Tag Archives: diy

Ditching the Tree for an Alternative

The first snow of the season was a beast. A snowplow busted the mailbox right off the post, a total of about 18 inches fell, and part of the lilac bush in the front yard of the house cracked away from the rest.

Solstice tree

When my dad was here for this past holiday weekend, I told him how I was thinking of bringing in the busted part of the lilac bush, a large branch indeed, and using it as a seasonal tree inside the house. Dad used the big snippers took the branch off the rest of the way, and upon closer inspection, there are buds on there.

Solstice tree

We’re forcing narcissus and amaryllis bulbs, the ones in the pictures below, and Colin thought maybe the branch would leaf out if treated the same way.

Solstice tree

Solstice tree

I collected some stones from the gravelly roadside. I’m lucky that the plow has uncovered a bunch of good stuff on that will work for this purpose. After carefully rinsing all of the rocks of any potential road salt, Colin and I used them to hold the lilac branch upright in a planting pot. The planting pot, inside of a bucket, is super stable and can hold water without making a mess. I can also see the level of the water, should it need refilling.

Solstice tree

It came out great. There are some advantages to having a tree like this in the house. No dried out needles all over the floor, completely free of cost (you could use a downed branch easily), and you can see the ornaments really well. Things work a little differently, like how the lights can be strung. In some ways, this branch is stronger and can hold larger ornaments in places, but instead of the structure going from wide to tall as it goes up, it’s the opposite. I went for wrapping the main sections of the branch only. Still plenty of lights.

Solstice tree

Solstice tree

Solstice tree

Solstice tree

I don’t have a lot of holiday stuff, as I’ve worked down a lot of my not-so-needed possessions. I hold myself to one storage bin worth of stuff for this holiday, ornaments, lights and all. I do have some knick knacky things, and I like to subtly have the same things as always in the space, but done up a little to brighten things up, like putting tiny fake lights on things, or having books around and about that are holiday themed.

Solstice tree

Solstice tree

Decorating isn’t that important to me, really. Marking the season with some kind of ritual is. I’m looking forward to the days getting longer and for some news from people via mail and holiday cards. That’s the important stuff. Don’t sweat trees or buying ornaments if you don’t have the means, the room, or the energy. You’re better off taking long walks in snowshoes, or making sure you feel the sun on your face if it gets warm one afternoon, know what I mean? It’s what you do, not the stuff, that helps you mark the year and welcome the season.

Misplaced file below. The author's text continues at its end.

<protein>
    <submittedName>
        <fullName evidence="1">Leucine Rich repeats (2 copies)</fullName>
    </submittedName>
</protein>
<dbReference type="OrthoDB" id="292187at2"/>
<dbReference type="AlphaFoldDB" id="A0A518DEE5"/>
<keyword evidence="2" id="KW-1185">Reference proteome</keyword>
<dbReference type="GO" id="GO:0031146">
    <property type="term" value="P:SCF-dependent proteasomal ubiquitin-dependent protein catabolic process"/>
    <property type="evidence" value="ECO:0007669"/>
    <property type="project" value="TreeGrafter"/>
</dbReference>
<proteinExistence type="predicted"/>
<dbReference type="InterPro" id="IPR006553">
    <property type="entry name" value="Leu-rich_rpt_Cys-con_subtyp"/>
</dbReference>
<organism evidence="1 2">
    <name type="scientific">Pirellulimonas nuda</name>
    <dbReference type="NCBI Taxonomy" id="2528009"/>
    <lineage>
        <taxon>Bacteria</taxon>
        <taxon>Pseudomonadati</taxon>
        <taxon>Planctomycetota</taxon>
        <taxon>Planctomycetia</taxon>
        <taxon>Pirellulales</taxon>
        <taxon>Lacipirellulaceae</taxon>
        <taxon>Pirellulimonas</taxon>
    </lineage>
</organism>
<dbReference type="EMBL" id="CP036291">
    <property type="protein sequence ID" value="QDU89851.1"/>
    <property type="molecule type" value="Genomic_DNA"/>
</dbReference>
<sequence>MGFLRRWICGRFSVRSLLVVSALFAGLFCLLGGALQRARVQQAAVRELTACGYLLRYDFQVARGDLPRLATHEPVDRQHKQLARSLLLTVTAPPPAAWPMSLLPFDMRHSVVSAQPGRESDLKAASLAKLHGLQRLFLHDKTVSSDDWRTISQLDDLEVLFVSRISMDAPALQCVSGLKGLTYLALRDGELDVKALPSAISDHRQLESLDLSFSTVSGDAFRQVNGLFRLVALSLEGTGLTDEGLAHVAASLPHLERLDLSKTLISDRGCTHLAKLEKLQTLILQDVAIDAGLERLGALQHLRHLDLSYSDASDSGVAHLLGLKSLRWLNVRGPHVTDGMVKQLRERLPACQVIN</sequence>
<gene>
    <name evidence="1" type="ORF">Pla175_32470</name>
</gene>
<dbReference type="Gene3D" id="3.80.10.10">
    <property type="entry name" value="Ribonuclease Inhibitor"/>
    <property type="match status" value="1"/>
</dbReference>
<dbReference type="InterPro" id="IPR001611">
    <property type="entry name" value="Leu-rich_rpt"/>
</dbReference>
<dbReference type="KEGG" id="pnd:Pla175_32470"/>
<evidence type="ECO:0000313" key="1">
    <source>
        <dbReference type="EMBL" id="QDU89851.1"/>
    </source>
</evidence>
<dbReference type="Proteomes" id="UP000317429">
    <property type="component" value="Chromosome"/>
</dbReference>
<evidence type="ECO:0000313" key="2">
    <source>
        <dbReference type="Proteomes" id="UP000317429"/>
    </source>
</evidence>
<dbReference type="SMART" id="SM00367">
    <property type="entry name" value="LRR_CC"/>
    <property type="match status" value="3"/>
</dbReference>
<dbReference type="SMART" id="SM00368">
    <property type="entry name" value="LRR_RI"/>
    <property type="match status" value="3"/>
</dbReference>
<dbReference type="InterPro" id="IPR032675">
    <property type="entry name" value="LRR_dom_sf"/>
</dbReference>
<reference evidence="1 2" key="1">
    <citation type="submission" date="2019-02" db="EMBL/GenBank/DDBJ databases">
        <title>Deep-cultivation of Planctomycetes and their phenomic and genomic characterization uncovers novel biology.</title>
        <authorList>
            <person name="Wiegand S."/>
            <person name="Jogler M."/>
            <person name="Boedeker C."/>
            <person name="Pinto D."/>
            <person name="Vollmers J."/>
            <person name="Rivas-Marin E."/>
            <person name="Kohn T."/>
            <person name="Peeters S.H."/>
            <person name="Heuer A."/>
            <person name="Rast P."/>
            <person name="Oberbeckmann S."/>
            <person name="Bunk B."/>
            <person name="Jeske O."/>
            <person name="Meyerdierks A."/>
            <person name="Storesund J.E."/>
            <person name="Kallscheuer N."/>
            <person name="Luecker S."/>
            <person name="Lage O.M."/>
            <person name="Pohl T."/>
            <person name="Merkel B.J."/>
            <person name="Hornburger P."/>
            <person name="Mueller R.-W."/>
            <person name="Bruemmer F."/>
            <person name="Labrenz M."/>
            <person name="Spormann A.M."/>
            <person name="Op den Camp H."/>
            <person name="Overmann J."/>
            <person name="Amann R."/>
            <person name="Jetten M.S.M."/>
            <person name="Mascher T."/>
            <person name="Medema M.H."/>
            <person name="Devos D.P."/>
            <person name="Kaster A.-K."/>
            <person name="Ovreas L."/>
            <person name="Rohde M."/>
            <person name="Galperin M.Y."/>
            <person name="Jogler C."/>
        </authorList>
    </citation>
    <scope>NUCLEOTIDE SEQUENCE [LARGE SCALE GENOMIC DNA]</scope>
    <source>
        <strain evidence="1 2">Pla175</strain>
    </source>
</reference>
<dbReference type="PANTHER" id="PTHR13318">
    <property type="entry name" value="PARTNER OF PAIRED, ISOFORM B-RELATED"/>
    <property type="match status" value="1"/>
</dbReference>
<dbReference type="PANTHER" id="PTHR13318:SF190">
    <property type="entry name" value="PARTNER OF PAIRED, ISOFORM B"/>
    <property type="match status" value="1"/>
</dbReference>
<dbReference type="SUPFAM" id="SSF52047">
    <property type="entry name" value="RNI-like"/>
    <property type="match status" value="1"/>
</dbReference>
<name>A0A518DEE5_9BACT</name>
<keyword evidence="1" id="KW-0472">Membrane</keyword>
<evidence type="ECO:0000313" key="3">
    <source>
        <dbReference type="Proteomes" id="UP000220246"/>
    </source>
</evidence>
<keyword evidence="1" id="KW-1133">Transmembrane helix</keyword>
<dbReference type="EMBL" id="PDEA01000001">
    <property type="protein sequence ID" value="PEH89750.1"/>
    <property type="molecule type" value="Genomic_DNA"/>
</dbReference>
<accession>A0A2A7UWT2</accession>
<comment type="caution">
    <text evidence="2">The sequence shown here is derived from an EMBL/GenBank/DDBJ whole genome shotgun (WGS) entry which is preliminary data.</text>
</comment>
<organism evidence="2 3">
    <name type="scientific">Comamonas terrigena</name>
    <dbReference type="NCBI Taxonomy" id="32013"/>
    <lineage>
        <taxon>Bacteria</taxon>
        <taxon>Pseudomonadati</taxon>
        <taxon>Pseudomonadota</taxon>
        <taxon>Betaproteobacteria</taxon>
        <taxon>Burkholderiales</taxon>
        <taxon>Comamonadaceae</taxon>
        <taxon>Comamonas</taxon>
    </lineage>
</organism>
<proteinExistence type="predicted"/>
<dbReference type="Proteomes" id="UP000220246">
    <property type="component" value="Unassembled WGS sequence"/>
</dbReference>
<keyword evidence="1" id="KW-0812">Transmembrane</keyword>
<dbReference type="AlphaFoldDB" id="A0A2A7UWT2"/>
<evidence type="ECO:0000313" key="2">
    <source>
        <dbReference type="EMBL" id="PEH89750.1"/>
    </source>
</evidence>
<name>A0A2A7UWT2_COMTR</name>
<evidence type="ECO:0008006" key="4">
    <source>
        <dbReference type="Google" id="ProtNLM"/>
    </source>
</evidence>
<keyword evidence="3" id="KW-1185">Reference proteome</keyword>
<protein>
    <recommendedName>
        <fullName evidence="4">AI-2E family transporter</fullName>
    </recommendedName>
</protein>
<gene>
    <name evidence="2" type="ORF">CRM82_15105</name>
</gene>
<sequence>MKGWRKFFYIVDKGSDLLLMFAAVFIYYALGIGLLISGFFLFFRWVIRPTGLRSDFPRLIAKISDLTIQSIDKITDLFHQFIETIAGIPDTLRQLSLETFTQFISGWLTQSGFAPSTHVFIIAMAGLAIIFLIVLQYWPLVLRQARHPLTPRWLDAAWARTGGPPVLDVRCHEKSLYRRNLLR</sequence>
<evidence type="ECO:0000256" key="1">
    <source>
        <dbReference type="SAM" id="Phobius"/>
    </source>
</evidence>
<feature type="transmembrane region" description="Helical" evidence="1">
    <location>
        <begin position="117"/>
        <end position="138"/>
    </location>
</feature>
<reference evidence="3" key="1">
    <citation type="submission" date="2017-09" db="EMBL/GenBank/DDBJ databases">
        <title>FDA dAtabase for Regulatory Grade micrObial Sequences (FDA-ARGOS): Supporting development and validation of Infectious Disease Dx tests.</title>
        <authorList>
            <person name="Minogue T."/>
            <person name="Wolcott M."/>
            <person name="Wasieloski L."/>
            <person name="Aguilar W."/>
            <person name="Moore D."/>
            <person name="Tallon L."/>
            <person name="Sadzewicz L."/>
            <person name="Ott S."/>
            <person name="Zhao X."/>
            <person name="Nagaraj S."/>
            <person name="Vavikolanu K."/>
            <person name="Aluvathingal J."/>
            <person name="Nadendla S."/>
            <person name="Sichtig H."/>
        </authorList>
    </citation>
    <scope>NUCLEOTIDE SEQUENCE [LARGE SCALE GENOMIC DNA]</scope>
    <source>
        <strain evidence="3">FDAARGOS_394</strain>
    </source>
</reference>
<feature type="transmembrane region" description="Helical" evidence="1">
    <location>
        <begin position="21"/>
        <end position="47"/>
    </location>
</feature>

Elizabeth City has great lights.

Holy Carp, I Made Something

That’s right, I made a cushion cover. Our old one was beat, but we still had the foam part which floats just fine. I picked a couple of cheerful colors and BAM! Jaunty new cushion cover. Of course, these photos are like the “magic of television” type cooking shows from the 80s that would leave out all the bad trial runs and the mistakes and give you a beautiful reveal at the end that’ll leave you thinking it was real easy. It totally wasn’t. It took me the better part of two days’ class time, which is embarrassing to say, but only a little bit.

I made a cushion cover with piping and everything! The first thing I've ever sewn. #sewing #beginner #woodenboatschool #diy

I’m really new at all this, and I’m enjoying that squirming, uncomfortable feeling that you get when you’re learning something new. There’s danger in it. There’s wasted time and wasted material. There’s seam-ripping and surprise. There are multiple attempts. There are slow starts.

Some people who really hate learning don’t relish that discomfort, and that’s probably the only thing between them and that thing they’d really like to do. But think of the stuff that could hold you up from doing! (How to speak a new language, how to play a new instrument, how to bake that complicated cake, how to navigate a new city.)

If I have only a couple of talents, they are these two things: I enjoy the discomfort of newness and I enjoy the journey as much as I enjoy the place I’m trying to get to. Are those talents or attitudes? Well, I’d hate to think that anyone would willingly adopt an attitude that would make them miserable most of the time, so let’s call them talents. Talents that could be learned.

Here are some photos of the process and our great space, but just a few.

Working on my piping.

My zipper panel and the cushion top, ready to attach.

Oh man, that thin is ready to turn right side out so I can see the magic!

James working in "the pit" with the machine named "Robin." #sailing #sailloft #diy #woodenboatschool

John at his beautiful old machine, Ann in the background working on her beautiful flowery cushions.

Oh heck, it’s Woodenboat School. One more photo. Here’s a picture of a wooden boat on campus.

ELATER out of the water for the season. #woodenboat #beetlecat #catboat #sailing